Does a bill that could ban TikTok have a chance of passing in the Senate?

WASHINGTON (NEXSTAR) — It will be at least two weeks, but it will likely be even longer, before the Senate takes up a bill which could ban TikTok in the U.S.

Congress is currently on a two-week recess, and there doesn’t appear to be a clear timeline on when the Senate will take up the bill that passed overwhelmingly in the House earlier this month.

“There was deep concern about the threat from TikTok on both sides of the aisle,” Sen. Ted Cruz (R-Texas.) said following a classified briefing last week.

Right now, it’s unclear if the bill has a chance of passing in the Senate as it has been written by the House.

“There’s no reason that the Senate can’t consider the House bill. It’s a good bill, with potential modifications to make it more practical and achievable,” Sen. Richard Blumenthal (D-Conn.) said.

Sen. Cruz said the bill has been referred to the Senate Commerce Committee but did not say if or when there would be a markup on the bill, and Senate Majority Leader Chuck Schumer has not committed to putting the bill on the floor anytime soon.

Some lawmakers like Sen. Tom Cotton (R-Ark.) want to move as quickly as possible.

“I think the Senate needs to promptly take up and pass the House bill, which would force TikTok’s Chinese communist influence parent company to divest from TikTok,” Sen. Cotton said.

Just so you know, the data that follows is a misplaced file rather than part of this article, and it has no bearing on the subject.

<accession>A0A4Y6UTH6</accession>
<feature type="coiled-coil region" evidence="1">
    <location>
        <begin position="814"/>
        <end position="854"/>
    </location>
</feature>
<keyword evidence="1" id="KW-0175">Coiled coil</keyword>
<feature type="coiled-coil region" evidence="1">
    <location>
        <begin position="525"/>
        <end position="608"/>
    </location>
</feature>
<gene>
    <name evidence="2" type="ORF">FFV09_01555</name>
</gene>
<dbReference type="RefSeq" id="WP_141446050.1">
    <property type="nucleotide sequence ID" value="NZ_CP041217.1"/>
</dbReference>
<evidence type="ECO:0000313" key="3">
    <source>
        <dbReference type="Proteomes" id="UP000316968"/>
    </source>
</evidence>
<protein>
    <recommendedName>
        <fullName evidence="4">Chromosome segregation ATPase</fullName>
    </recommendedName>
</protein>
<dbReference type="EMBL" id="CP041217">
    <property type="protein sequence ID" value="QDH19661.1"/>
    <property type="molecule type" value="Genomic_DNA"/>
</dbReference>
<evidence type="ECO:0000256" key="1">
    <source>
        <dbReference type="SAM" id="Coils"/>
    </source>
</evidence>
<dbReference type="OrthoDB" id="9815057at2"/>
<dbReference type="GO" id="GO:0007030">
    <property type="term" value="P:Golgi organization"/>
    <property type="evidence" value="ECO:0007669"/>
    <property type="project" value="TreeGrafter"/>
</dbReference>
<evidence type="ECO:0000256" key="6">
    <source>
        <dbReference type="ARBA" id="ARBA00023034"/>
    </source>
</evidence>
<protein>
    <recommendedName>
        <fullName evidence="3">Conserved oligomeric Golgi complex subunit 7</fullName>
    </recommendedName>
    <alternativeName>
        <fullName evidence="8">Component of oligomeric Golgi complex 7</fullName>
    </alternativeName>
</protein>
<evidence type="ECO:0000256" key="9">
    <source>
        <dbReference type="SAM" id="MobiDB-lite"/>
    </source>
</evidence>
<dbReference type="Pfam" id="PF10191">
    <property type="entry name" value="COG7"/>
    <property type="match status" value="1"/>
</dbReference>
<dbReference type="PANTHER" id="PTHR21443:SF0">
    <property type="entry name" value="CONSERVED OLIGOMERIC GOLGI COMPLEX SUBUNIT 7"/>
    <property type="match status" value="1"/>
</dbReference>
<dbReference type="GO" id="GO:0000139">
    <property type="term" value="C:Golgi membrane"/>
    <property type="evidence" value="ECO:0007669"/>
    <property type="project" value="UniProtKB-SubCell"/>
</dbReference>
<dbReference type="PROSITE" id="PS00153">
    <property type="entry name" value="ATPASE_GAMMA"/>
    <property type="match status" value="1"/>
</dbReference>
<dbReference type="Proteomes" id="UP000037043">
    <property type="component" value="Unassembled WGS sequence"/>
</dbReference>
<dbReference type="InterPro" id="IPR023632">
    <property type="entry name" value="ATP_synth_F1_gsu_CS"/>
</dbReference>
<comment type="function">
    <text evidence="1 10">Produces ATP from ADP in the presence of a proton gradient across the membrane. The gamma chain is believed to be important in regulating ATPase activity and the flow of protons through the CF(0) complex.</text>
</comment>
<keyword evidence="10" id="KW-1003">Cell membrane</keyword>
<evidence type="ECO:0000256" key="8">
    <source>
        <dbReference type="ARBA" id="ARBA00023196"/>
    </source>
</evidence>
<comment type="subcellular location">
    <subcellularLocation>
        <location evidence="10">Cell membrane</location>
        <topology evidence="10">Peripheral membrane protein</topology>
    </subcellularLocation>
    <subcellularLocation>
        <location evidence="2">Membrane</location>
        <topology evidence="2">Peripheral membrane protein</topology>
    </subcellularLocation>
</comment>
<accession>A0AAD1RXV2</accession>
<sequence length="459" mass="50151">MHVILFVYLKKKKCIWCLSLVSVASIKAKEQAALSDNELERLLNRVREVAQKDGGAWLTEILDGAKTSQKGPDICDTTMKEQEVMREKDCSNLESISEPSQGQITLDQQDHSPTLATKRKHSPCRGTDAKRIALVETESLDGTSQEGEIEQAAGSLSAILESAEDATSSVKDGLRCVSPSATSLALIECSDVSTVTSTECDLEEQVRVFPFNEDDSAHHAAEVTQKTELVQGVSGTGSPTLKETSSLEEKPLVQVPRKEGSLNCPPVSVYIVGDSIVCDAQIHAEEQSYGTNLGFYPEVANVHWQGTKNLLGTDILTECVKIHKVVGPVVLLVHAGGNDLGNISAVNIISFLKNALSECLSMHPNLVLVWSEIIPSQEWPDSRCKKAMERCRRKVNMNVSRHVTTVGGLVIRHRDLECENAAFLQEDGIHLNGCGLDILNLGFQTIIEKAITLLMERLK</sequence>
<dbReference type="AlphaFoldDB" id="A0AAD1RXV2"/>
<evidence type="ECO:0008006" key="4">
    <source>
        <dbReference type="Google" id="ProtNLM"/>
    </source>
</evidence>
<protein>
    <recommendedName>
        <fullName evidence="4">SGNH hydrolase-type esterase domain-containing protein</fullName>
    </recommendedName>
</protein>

However, there seems to be some uncertainty about how quickly the Senate would be able to vote on the bill.

“They moved obviously very aggressively and quickly in the House, I’m not sure the Senate’s got that same kind of timetable,” Sen. Mark Warner (D-Va.) said.

The bottom line is that there appears to be little agreement in the Senate on the best way to ensure that 170 million American users aren’t having their private data accessed by China.

There are other factors that could be holding the Senate back. For example, the tech industry is broad and falls under the jurisdiction of several different committees, and lawmakers in both parties seem to be at odds over how exactly the legislation should be written.

What would the House bill do exactly?

Earlier this month, the House passed the “Protecting Americans from Foreign Adversary Controlled Applications Act” by a vote of 352-65.  The legislation would ban TikTok in the U.S. if its China-based owner ByteDance doesn’t sell its stakes in the platform within six months of the bill's enactment.

If ByteDance were to divest its stakes, then the social media platform would continue to operate in the U.S. as long as it is determined that it is no longer being controlled by a foreign adversary. The bill would also require ByteDance to give up control of TikTok’s well-known algorithm, which feeds users content based on their preferences.

Experts have previously said it would be hard for ByteDance to sell TikTok in a few months.

President Joe Biden has said he will sign the bill if it is sent to his desk.

The Associated Press contributed to this report.

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